I think Canadians have a problem with money.
It seems like we’re always wanting more of it, yet at the same time we spend money we don’t have. Our national consumer debt is absolutely out of control. We’re talking trillions of dollars in household debt (one of the highest in the world). Credit cards, leasing, and “no money down” deals have allowed us to consume without having cash on hand, carrying the burden of debt in the years to follow.
Millions of Canadians live pay cheque to pay cheque; yet, we don’t let that get in the way of our entertainment and consumption. Many young people are ill-equipped to navigate our financial climate, believing debt is normal and sometimes the only way to get through life. Our education systems often offer no choice other than student loans, and saving for retirement sadly becomes an afterthought.
At the same time, charitable organizations in Canada are feeling the financial crunch. Various reports and news articles show that even though our Canadian population is increasing, our charitable giving has been decreasing. People are giving less, and the older generations who have built and supported many of our non-profit organizations are aging and dying out.
Some of the trends are quite interesting to see. Total participation in giving has dropped to 20% in 2015, after being almost at 30% a few decades before. Also, the amount of giving isn't proportionally represented by income level, as those in higher income brackets are decreasing their charitable giving. Religious institutions, however, still receive some of the highest charitable giving, with conservative evangelicals leading the pack in household percentages.
It’s so hard to know how Canadian Christians should respond to our cultural climate surrounding money. It’s not an easy one because we can so easily get caught up in the consumerist mindset. So how do we work our way around money and wealth? How do we talk about stewardship and financial faithfulness in a culture that is struggling so much with its financial health?
Well, as many of us may know, Jesus said way more about our attitudes towards money and wealth than any other subject. And what does Jesus say?
“No one can serve two masters. Either you will hate the one and love the other, or you will be devoted to the one and despise the other. You cannot serve both God and money.”
- Matthew 6:24
Our love for God and our love for money don’t mix. We see this played out in scripture in an extreme way when Jesus encountered a rich young ruler who was curious about eternal life (Mark 10). After listing all the laws that the boy had kept in his life thus far, Jesus pointed out that there is something that he lacked. Jesus told him to sell all he had, give it to the poor, and then come follow Him. The man was sad because he knew he wasn’t able to do it, and so he left.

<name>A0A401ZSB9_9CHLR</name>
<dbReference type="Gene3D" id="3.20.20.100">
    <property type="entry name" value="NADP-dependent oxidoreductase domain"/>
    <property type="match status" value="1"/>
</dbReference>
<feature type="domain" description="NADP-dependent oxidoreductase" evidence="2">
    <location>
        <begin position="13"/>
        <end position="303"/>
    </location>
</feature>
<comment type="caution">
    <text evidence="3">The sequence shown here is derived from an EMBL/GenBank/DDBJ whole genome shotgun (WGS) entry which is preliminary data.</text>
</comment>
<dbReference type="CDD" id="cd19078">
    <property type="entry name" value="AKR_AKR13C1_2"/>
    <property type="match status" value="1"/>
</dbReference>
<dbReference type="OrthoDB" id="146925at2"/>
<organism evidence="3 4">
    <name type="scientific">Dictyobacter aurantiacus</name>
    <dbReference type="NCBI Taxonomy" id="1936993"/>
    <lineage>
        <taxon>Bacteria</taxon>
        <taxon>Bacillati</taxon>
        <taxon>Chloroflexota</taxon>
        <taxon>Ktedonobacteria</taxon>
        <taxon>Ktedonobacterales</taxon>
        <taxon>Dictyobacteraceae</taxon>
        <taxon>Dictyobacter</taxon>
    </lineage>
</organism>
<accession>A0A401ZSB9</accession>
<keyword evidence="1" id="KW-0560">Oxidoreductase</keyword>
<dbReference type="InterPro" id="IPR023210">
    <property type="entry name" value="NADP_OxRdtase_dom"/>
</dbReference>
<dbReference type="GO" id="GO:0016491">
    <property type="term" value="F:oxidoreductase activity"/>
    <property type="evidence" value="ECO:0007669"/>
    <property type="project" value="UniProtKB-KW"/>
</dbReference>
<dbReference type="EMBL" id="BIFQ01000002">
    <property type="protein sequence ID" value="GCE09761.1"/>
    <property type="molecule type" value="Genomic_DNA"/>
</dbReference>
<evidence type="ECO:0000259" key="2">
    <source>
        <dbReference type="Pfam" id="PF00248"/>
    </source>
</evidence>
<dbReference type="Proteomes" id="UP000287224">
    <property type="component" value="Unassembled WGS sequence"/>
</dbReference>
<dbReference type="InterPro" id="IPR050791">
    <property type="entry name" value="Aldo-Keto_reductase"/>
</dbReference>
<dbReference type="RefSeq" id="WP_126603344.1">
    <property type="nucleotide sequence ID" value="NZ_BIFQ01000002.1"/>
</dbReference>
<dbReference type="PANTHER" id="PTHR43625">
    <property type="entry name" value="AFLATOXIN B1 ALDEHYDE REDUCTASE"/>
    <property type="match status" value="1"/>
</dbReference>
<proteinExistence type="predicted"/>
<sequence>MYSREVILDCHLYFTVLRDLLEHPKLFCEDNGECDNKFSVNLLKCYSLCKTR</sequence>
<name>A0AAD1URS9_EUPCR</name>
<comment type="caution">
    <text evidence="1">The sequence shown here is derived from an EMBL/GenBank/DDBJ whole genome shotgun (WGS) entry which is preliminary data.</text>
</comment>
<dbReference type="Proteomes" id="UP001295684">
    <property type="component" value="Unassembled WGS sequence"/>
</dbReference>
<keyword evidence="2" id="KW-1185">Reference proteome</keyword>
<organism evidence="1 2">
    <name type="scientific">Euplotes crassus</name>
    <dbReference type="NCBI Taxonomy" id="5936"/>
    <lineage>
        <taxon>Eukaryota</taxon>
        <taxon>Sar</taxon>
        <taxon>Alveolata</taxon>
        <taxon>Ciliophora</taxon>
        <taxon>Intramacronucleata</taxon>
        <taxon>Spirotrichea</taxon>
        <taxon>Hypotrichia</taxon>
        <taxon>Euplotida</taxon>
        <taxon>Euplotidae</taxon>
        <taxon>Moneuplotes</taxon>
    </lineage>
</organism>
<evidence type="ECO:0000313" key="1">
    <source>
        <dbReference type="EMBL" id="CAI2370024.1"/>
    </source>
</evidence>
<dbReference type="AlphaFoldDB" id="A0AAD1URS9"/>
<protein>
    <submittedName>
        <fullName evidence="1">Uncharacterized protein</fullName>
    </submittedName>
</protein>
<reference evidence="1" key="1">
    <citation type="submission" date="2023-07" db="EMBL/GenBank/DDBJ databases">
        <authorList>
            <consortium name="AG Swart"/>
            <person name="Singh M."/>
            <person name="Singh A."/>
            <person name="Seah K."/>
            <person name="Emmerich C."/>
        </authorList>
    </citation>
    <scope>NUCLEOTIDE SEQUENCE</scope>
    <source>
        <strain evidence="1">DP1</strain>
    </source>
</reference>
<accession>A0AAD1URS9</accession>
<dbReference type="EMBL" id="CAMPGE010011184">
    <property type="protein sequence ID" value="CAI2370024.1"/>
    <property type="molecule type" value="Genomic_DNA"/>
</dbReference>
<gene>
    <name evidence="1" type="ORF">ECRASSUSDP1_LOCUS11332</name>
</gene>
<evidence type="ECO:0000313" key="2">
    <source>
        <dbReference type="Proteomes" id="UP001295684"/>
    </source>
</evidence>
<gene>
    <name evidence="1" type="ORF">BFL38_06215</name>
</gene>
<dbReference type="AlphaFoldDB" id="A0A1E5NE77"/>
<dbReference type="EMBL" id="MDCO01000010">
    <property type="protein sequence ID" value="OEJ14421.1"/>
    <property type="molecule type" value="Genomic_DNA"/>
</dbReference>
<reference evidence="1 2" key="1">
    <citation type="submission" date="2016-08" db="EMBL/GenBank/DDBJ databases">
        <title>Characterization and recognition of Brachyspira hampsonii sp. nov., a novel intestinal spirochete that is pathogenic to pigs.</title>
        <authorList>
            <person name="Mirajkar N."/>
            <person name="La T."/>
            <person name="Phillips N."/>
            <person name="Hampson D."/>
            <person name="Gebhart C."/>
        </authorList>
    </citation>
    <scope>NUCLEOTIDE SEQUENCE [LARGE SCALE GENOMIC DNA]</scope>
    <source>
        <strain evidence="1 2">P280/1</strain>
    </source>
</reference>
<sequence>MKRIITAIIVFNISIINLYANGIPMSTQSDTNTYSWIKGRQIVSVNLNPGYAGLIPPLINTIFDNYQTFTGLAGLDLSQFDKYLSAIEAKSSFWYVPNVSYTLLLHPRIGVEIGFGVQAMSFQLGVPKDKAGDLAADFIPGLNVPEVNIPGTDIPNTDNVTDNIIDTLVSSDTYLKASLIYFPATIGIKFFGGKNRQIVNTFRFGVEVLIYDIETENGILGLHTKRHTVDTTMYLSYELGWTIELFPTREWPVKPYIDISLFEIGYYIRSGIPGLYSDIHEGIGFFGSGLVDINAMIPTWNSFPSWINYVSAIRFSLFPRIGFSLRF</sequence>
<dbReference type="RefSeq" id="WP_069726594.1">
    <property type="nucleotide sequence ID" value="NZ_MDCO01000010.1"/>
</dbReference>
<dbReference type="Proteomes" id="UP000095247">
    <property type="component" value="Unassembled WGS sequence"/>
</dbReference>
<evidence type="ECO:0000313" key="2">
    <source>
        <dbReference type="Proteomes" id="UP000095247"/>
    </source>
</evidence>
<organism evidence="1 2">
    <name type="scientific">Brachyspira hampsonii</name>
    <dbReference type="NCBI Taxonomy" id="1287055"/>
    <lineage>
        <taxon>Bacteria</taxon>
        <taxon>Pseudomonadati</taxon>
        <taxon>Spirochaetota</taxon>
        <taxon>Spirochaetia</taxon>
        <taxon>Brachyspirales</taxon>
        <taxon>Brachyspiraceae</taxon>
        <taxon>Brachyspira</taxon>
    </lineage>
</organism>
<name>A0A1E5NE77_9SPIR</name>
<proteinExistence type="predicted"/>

Jesus told his disciples that it’s difficult for rich people to enter the kingdom of God. And even though it seems impossible, nothing is impossible with God. So what are we to make of such teachings? There’s no way Jesus would actually expect us to live that way, right?
Well, I’ve always thought that Jesus’ command to the young man in Mark 10 was the personal challenge that Jesus made to him. It wasn’t meant for us. Jesus would never ask that of us, because we don’t love money like the young man did. That was his personal issue. I’ve always believed that there is nothing actually wrong with being wealthy. In fact, our wealth may be God’s blessing in our lives.
Paul wrote in 1 Timothy 6 that “the love of money is a root of all kinds of evil.” He never said anything about wealth itself, only the love of it. We can serve God and be wealthy as long as we don’t love it. Jesus’ words are reserved for those who are really greedy. Right? As long as we can convince ourselves that we don’t love money, then we don’t need to change the way we handle it. But what if we actually do?
Perhaps it’s time for us to be honest with ourselves and our relationship with money. Let me start: I think I love money.
I don’t hoard it in my house or sniff it during the night, but I can’t imagine not having it. I can’t imagine my life with less of it, and I’m much quicker to hang on to it than to give it away. I don’t consider myself rich, but according to the rest of the world, I’m very wealthy. And I like that. I love the security of knowing that my family and I will be financially secure.
I may not show my love for the actually paper or plastic or coins in my wallet, but I love the freedom and opportunities that money provides. I love never having to worry about putting gas in the car or going out to eat. I love being able to go to concerts and on vacations. I love the status that money brings and the ability to use it to make things happen in my sphere of influence.
Very often it’s only out of abundance that I feel like giving. I want to take care of myself and treat myself first, and then if I have extra, I’ll feel better about giving it away. My nature tells me that I come first, and then, if I give to others after, it’s a testament to my own generosity.
I believe the North American church has a difficult battle ahead of it because of the way our culture views money. Jesus teaches another way, but the temptations of consumerism and greed are all around us. So what can we do? Are we missing something if we don’t actually give everything away to the poor? How can be we good stewards of what God has given us and not allow ourselves to become slaves to money? Not surprisingly, we find clues in the Bible to lead us on the way. That is the topic of next week’s blog.